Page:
Zesty acidity and a full body envelope a flavour profile of green apple, lemon, grated ginger and toast. Soft but focused tannins from fermentation in new French oak work in harmonious balance to create a well structured wine. Composed of 90% Viura and 10% Malvasia, this wine pairs beautifully with stuffed chicken breasts, roast goose and salmon dishes.

Refreshing and bright, with notes of honeydew melon, kiwi fruit and apricot on the palate. A touch of almonds on the finish reflect the oak fermentation. Imagine yourself on a patio in the summer sunshine, sipping on this wine while enjoying a prosciutto and melon pizza. Delightful!

3. Zeta Rosado Reserva Cava

Comprised of 100% Pinot Noir, this unique and charming cava shows essences of grapefruit, minerality and a floral hint. Light in body with delicate mousse and lively acidity makes this an easy quaffer. Would pair well with seafood pasta tossed in oil. Drink now.

4. Torres Celeste Crianza 2010

Fruit forward notes of strawberry and blackberry intertwined with black pepper, and a taste of toasted walnut on the long, smooth finish. Soft, fresh acidity and prominent but velvety tannins cast a sultry structure. An ideal wine for prime rib with au jus, and can age in cellar for 3-5 years maximum to soften the tannins.

Intense and powerful, with notes of blueberries, black currant and kalamata olives woven into firm tannins and a full body. This wine is excellent for food pairings, including charcuterie, beef stew and hard, strong cheeses. Decant a minimum of 2 hours before serving.

Aromas of cherries, caramel and a hint of musk combined with lively acidity and soft tannins. Spice notes on the finish add complexity. Very approachable and easy to drink. 

The next tasting is 2 weeks from now and will feature Pinot Noir. Parameters to be confirmed closer to the date.


Monday, March 30, 2015

The Pinot Noir Project: A Look at Spatburgunder in Germany

I have always been intrigued by German Pinot Noir, but it was a past season of the Bachelorette that became the catalyst for this post. (I know, I know...please don't laugh too hard at me!) The season that featured Desiree Hartsock traveled to Germany, and LOTS of red wine was consumed there. As sure as I am that Dornfelder and Portuguesier were consumed in the mix, there was almost certainly some Spatburgunder in those glasses on the one-on-one dates. After watching that episode, it became my mission to taste as many bottles as I could find locally.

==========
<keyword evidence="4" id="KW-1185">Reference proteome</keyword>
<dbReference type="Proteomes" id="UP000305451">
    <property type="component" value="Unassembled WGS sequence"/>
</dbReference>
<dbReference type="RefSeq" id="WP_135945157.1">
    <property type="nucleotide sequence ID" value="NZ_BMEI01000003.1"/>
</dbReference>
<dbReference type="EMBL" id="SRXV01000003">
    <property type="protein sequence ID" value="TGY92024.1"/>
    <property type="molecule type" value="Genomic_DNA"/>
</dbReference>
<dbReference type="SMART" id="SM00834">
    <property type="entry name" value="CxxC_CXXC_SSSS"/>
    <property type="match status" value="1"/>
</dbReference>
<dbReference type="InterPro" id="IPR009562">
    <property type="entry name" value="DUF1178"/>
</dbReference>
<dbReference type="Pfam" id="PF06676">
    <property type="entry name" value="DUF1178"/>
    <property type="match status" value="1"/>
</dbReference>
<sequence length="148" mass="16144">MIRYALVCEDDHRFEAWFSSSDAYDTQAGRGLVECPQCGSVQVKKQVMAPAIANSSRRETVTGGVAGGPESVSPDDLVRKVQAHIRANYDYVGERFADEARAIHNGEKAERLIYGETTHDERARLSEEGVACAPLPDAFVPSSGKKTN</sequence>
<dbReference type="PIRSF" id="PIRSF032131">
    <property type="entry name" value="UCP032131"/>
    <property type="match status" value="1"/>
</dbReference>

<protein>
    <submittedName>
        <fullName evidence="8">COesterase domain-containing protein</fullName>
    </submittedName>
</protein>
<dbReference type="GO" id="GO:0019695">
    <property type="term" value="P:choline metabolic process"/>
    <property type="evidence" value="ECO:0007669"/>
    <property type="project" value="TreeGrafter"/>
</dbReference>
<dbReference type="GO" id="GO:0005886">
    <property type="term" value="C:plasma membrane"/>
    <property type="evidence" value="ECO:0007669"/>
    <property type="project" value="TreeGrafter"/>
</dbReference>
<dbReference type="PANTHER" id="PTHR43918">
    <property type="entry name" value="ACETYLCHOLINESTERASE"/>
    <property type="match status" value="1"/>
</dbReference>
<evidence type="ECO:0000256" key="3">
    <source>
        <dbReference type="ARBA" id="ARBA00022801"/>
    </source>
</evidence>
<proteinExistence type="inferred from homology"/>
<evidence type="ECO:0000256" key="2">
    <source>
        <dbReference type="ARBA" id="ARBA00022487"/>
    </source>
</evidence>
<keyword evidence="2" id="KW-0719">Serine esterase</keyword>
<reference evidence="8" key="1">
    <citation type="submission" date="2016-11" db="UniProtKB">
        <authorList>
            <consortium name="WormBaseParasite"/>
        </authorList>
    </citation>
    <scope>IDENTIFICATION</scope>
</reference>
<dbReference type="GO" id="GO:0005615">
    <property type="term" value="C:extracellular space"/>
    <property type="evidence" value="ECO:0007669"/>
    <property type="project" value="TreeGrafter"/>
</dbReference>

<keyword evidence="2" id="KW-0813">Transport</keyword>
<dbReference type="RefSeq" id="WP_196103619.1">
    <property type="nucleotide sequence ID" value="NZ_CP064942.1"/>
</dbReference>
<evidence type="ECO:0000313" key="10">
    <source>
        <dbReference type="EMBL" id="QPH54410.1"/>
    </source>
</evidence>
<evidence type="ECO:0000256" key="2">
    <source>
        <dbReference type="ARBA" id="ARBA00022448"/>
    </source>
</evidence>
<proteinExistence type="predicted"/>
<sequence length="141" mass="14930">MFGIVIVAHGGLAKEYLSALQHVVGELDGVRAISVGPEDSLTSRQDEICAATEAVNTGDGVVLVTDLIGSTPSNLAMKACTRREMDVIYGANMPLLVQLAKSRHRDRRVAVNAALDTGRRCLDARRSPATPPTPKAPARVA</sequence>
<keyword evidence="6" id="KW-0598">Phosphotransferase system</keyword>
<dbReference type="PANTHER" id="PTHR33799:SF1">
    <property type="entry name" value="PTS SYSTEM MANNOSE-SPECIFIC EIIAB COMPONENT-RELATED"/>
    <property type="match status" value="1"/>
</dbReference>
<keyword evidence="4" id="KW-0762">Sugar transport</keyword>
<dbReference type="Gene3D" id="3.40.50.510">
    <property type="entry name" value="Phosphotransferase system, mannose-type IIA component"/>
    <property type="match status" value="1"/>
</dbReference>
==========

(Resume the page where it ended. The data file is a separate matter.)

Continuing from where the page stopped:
Pinot Noir vines were said to be brought to Germany by Burgundian monks in the 14th century, and the first indication of Pinot Noir in Germany was formally documented in 1470. The varietal struggled to produce notable wines until recently, when advances in clonal research, lower vineyard yields and barrel aging shifted the winemakers' focus to produce higher quality Spatburgunder. The best examples tend to be full-bodied and smooth, with the traditional red fruit aromas and vegetal/herbal hints consistent with the Pinot Noir grape. These wines pair well with ham, poultry, charcuterie and game meats.

Germany's winegrowing area consists of 10 sub-regions that produce a variety of grapes. The sub-regions that I am going to focus on include the Rheingau, the Rheinhessen and the Pfalz. I wasn't able to find a Pinot Noir from Baden here in Calgary.

Elegant and refined, Ernst Bretz's 2009 Spatburgunder was my personal favourite in the tasting. Fresh acidity and soft tannins wrapped around a flavour profile of raspberries, green olives, and a hint of resin. Paired well with roasted pork loin. 

The Weingut Hans Lang 2010 Spatburgunder contains notes of wild strawberries, forest floor and mushrooms. The acidity really comes alive on the back of the palate. Velvety tannins and a smooth finish round out the mouthfeel. Drink now as the wine is close to fully developed. Decant 30-45 minutes for the fruit flavours to open up.

Andreas Bender's 2011 Pinot Noir is fruit-forward and approachable, with expressive notes of raspberries, ripe cherries, earth, and a hint of wet stone. Refreshing acidity and silky tannins create a graceful structure that includes a long, sleek finish. I enjoyed it best on it's own. Drink now.

Spatburgunder still has a long way to go to compete with similarly priced AOP Bourgogne wines in the Western World, but you can find some great values locally that won't break the bank. Perhaps in the future, we may see more quality German Pinot Noir options on the shelves in North American wine stores. Until then, the choices are limited but definitely worth exploring.